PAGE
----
NEW YORK ( TheStreet) -- Not talking about Mark here. I'm certain the Facebook (FB - Get Report) CEO gets it. Randi Zuckerberg, Mark's sister, needs to catch a clue.
In case you missed it: The Zuckerberg family was hanging out in their kitchen over the holidays. They were apparently playing with the Facebook 'Poke' app. Randi shared a photo of some tomfoolery with her more than 40,000 followers/subscribers. One of them (and, who knows, maybe more?) Tweeted the picture.
It went beyond viral. Randi Zuckerberg, who I have come to like and admire via her
appearances, threw a hissy fit. She admonished the person who shared the photo, claiming it wasn't about "privacy settings," rather it was about "digital etiquette" and "human decency."
Can you say melodramatic snobbery?
The media took the bait and, by and large, continues to treat this like a "privacy" controversy. This is what the media does. Most editors and reporters, particularly in television and print, can't think for themselves.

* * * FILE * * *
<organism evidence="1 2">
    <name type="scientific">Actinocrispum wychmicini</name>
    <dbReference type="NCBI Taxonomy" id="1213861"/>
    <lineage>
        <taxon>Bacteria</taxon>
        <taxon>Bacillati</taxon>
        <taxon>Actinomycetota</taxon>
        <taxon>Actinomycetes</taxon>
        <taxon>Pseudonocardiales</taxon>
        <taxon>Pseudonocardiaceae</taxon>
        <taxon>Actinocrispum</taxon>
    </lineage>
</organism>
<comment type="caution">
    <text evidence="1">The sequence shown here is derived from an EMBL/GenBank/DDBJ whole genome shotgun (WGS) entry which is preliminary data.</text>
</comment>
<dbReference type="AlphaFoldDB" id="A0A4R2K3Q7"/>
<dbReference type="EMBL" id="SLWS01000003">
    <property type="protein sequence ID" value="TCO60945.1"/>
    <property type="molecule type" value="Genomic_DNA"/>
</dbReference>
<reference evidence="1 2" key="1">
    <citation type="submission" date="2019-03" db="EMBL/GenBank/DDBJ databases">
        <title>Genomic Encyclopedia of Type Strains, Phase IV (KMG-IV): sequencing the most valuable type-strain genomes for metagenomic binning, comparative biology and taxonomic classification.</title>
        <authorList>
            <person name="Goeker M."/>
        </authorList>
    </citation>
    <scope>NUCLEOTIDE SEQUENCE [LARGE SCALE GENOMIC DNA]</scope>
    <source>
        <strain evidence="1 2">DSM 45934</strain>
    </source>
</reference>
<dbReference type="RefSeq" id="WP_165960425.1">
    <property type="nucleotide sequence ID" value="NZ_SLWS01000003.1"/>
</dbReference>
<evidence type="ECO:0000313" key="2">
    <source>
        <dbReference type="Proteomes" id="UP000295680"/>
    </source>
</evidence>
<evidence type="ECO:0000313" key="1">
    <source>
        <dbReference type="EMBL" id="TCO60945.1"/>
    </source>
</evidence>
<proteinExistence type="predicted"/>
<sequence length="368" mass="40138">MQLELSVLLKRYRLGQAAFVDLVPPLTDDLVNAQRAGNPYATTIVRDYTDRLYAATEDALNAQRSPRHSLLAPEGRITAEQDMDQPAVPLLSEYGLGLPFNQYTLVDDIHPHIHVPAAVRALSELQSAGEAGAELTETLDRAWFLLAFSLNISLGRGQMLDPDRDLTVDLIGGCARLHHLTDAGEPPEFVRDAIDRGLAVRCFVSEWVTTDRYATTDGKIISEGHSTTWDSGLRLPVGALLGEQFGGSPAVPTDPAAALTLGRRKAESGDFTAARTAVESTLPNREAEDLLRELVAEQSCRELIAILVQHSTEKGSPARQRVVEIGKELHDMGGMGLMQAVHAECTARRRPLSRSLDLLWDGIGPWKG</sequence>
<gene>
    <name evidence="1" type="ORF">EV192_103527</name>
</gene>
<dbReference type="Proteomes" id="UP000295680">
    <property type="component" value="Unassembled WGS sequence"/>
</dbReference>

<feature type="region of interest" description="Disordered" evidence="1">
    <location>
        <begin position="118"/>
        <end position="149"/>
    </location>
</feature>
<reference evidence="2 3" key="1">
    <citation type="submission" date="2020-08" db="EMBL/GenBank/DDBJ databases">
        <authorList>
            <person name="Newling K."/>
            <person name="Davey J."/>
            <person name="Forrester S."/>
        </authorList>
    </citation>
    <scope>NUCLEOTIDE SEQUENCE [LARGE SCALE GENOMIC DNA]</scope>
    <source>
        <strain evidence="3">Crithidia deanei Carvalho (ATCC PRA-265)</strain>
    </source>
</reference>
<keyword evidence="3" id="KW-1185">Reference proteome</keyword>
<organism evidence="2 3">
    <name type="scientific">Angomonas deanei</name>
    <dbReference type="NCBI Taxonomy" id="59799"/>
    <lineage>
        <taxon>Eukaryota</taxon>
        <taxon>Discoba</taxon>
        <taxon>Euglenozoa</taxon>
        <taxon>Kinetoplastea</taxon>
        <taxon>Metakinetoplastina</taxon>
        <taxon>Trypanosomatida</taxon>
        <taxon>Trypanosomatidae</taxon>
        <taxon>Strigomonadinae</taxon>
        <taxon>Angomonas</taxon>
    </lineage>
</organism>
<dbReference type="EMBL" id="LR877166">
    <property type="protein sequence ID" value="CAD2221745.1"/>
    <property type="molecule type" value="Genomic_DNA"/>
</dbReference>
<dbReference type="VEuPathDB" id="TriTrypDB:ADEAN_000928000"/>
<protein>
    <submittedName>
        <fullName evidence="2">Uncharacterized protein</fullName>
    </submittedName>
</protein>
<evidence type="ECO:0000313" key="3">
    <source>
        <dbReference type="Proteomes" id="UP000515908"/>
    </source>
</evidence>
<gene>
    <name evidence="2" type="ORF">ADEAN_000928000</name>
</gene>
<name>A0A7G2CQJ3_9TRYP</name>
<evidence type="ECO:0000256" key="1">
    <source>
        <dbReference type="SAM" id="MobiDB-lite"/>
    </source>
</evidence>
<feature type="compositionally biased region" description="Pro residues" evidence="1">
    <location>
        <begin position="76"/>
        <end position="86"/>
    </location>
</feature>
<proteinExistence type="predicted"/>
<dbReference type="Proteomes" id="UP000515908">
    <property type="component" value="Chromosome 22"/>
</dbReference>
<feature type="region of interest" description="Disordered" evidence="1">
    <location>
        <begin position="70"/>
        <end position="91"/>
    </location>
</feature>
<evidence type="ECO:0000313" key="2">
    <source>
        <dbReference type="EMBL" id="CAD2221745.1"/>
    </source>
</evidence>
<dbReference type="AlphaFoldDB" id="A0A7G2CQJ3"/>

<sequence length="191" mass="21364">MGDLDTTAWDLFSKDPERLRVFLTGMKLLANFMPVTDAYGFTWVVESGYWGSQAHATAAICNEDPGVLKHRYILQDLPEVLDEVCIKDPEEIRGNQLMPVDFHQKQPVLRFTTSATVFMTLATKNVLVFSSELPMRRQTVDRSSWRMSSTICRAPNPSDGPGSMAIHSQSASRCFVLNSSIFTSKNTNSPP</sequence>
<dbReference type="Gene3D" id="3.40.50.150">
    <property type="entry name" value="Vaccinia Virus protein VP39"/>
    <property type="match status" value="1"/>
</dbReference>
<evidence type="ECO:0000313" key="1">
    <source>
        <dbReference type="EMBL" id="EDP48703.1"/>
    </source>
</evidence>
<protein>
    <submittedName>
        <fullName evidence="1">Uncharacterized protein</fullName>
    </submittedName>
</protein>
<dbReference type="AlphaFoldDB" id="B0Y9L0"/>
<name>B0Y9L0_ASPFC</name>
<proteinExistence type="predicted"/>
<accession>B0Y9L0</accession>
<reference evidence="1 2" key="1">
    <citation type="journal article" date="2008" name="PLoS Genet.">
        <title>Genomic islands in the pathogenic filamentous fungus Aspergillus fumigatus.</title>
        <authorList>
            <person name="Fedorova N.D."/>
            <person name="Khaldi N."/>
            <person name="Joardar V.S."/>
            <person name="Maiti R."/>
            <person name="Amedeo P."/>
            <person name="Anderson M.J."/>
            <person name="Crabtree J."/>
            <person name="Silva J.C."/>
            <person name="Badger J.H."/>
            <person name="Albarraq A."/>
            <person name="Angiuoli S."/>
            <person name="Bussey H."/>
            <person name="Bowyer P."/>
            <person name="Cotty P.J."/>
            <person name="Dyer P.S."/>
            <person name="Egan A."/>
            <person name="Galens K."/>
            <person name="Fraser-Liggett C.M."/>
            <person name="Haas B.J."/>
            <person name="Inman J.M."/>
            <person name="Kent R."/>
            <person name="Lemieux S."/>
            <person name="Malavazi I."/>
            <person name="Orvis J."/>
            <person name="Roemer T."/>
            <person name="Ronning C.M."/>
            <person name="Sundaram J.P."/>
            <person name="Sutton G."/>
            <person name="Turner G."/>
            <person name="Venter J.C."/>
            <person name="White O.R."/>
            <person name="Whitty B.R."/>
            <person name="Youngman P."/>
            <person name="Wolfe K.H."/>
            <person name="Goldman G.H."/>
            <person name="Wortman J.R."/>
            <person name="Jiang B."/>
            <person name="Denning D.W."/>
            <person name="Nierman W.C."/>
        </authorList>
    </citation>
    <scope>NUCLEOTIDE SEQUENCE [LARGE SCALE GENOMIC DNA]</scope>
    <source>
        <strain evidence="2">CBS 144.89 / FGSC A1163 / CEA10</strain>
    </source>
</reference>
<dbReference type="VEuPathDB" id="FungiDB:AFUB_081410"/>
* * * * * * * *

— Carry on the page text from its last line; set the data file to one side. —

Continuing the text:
Something happens. The parties involved initially react and then rush to spin the incident. Randi Zuckerberg decides to frame the photo sharing a "privacy issue" and the media uncritically runs with it.
This whole thing actually speaks to a narrative I have weaved as of late that goes like this: I believe in Facebook's business big time -- in fact,
we have a $100 stock on our hands here
-- but, looking through a generational lens,
Twitter will live a longer life than Facebook
because it is far superior as a
useful, meaningful and ultimately righteous social platform
This incident illustrates Facebook as the Wild West ... as an American cultural train wreck with legitimate staying power.
I am about seven years older than Randi Zuckerberg. Plenty happens -- at least in my experience -- between 30 and 37. At some point during that span -- probably around 34 to 35 -- I stopped blaming everybody but myself for my missteps.
It used to be that when something went wrong, I looked for evil external forces to lay it on. That's such a toxic way to live, even when dealing with relatively small things. They add up.